“I’m sure you’ve heard great stories of success and perhaps a few stories of frustration coming out of doing partnerships in China,” says Cox. “The truth is, doing business and finding partners in China is really about the same as doing those things anywhere else around the world.”
For Cox, he found a Chinese supplier at Medica, a medical convention in Germany. The supplier proved during the convention that they could do a better job than anyone else at producing some parts for Cox’s company. By leveraging their partnership, Cox went on to cofound a laparoscopic surgery company in Hong Kong and used Chinese matching dollars to pay for the R&D.
“It was an amazing opportunity,” says Cox, “and my experience, having now worked in this industry for a while, is that Chinese businesses want to partner with us as badly as we want to partner with them. We all want win-win arrangements. If you’re expecting a third-country labor rate in China, that ship has long sailed, but the value-added benefits, the technology and experience is now at a world-level where you can find manufacturers in China doing a better job than some of the manufacturers here in the U.S.”
Cox outlines three areas where businesses need to exercise due diligence.
“If you’re looking for partners and have already set the criteria required for establishing them, I’d say that’s a good starting point but not the end,” says Cox. “You have to develop those criteria a little more diligently for a Chinese partnership. You’ve got to look for talent and capacity, track records, references and, of course, certifications.” Hiring a third-party vendor to make credit and background checks may sound tedious, but making those preliminary checks can prevent hiccups and save money and time down the road.
“Go to the CMEH (China Shanghai International Medical Device Exhibition) convention held in Shanghai. That’s probably the largest meeting I’ve ever attended in my entire life,” says Cox. By going to these conventions, businesses can place a pulse on the current health care industry trends and network with potential partners and investors. “Our FDA also provides a database that lists out all the various manufacturers around the world by category and country, so you can start there if you’d like,” says Cox. “But keep in mind, there’s no substitute for getting on the ground and meeting people in person to develop relationships.”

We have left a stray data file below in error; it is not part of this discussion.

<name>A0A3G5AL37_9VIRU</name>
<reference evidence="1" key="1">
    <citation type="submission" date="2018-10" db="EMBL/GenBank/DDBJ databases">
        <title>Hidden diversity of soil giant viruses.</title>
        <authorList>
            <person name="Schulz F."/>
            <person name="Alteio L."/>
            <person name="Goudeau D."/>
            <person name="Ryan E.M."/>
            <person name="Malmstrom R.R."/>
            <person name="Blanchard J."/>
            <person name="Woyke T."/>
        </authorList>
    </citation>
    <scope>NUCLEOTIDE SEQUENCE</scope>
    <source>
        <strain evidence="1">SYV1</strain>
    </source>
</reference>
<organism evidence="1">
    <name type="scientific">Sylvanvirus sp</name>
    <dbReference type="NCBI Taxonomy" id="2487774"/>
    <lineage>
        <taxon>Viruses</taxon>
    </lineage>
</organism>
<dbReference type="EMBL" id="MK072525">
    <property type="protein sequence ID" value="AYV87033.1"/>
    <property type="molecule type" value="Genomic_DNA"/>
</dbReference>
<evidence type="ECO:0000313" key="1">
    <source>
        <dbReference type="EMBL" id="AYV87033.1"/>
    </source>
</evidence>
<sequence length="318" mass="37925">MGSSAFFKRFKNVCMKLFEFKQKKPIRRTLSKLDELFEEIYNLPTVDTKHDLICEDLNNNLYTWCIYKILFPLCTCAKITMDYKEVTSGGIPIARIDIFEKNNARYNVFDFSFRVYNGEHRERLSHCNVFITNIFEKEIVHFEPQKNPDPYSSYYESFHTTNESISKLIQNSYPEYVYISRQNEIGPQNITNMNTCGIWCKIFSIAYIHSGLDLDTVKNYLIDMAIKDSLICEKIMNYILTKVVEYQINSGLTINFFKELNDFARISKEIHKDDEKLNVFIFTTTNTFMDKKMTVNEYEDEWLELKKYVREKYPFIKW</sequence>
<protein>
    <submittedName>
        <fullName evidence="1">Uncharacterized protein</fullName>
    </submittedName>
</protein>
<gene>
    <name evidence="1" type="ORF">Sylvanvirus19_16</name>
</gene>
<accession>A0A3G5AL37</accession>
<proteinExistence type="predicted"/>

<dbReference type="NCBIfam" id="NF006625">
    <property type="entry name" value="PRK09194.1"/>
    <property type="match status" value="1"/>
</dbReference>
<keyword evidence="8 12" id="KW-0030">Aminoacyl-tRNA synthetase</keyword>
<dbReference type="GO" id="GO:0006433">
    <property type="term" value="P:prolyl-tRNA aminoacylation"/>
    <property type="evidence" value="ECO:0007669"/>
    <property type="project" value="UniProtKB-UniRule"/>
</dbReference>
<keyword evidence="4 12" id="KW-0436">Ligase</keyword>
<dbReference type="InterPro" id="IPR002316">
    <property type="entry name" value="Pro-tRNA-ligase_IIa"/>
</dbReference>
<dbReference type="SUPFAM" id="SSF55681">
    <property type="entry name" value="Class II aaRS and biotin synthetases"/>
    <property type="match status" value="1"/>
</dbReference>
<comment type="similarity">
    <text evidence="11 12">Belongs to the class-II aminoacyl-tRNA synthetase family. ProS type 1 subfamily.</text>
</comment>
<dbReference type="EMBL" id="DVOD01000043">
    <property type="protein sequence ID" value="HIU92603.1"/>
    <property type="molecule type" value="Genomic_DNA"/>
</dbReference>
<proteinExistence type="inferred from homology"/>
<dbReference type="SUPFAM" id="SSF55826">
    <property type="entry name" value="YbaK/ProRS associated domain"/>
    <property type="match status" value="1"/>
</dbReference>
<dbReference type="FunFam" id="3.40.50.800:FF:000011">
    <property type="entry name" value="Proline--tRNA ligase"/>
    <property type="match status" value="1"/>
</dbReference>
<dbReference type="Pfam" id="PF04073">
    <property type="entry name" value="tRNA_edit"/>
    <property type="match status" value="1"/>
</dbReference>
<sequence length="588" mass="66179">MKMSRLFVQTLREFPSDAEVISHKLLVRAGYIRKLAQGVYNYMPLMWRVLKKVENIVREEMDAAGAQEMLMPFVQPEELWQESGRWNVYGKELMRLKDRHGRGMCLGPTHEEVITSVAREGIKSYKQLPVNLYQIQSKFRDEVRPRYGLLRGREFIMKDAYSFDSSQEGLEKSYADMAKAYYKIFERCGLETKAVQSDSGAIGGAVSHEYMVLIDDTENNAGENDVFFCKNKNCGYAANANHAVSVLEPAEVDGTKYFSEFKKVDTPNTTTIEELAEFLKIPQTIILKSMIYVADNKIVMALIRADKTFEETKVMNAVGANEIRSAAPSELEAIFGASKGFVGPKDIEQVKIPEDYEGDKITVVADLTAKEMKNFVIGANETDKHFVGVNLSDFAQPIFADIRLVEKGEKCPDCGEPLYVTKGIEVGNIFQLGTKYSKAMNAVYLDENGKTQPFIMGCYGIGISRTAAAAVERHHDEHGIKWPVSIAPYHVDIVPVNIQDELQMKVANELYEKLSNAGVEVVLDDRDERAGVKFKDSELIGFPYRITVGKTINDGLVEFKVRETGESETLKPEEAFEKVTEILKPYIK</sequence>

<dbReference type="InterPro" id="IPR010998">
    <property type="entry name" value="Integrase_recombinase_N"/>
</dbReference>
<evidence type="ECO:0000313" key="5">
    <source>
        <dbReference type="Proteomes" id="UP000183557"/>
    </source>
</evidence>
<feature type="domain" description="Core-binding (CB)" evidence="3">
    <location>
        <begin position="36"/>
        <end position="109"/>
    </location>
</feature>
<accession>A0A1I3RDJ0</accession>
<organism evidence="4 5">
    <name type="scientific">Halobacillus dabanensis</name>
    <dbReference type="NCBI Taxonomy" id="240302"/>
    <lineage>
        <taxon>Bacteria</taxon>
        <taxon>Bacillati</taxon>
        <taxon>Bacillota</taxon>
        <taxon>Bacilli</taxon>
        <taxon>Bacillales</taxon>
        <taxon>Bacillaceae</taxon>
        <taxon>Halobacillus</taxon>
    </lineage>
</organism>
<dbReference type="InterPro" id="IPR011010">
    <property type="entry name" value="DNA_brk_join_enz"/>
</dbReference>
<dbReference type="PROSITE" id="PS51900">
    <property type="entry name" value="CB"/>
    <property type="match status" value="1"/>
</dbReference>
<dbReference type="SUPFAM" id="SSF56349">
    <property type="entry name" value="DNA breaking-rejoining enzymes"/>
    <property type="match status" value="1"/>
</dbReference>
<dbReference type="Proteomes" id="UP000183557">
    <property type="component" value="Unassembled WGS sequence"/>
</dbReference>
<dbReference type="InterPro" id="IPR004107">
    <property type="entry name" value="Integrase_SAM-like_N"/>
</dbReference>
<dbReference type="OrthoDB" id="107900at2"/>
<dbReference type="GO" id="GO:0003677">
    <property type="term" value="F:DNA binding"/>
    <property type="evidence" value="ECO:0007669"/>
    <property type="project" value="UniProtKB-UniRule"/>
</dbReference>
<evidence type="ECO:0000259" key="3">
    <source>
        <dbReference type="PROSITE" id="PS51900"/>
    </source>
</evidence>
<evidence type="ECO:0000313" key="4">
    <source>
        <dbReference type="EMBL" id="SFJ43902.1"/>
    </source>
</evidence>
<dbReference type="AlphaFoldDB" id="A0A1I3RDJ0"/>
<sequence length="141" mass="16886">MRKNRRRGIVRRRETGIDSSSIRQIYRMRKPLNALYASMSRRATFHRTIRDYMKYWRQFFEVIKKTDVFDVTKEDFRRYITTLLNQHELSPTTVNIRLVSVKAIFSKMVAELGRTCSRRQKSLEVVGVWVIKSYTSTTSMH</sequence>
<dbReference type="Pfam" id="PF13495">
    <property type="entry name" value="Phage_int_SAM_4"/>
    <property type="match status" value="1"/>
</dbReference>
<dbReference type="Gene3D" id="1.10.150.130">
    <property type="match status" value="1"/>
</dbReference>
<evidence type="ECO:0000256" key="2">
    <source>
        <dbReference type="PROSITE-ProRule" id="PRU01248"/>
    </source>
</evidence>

“If you’re drafting a contract, you can ask to create it under Hong Kong law, which is more similar to U.S. law,” says Cox. “Many people are open to those arrangements.” By ensuring that both parties are aware of the terms and conditions, as well as setting standards, businesses can audit results using measurable milestones and performance delivery.
“It’s that simple and doesn’t sound much different from doing business anywhere else in the world,” adds Cox.
Regarding the ongoing U.S.-China trade war, Pan believes that the two countries’ GDPs are too interdependent to be economically decoupled.
“In China, there is a word called weiji, that means whenever a crisis hits, opportunities also arise,” Pan explains. “Look at the pressure this trade war has put on China. In previous decades, only the largest multi-billion-dollar companies could afford to do business in China. But, with an agreement for China to become more open to foreign investment and trade deals, there are more opportunities for smaller businesses to enter the Chinese market.”
China’s need to address the growing health demands of its population could further push the government to relax control over its health care industry. “In 2018, there was a very popular film that was released in China called ‘Dying to Survive,’” says Pan. “The movie was about a Chinese patient who smuggled cheap drugs from India to help hundreds of Chinese patients suffering from cancer. Now imagine, despite China’s very strict film censorship, this film was released and generated a lot of discussion. China is aware of the desperate health demands from its own people and the need to grow their health care industry quickly.”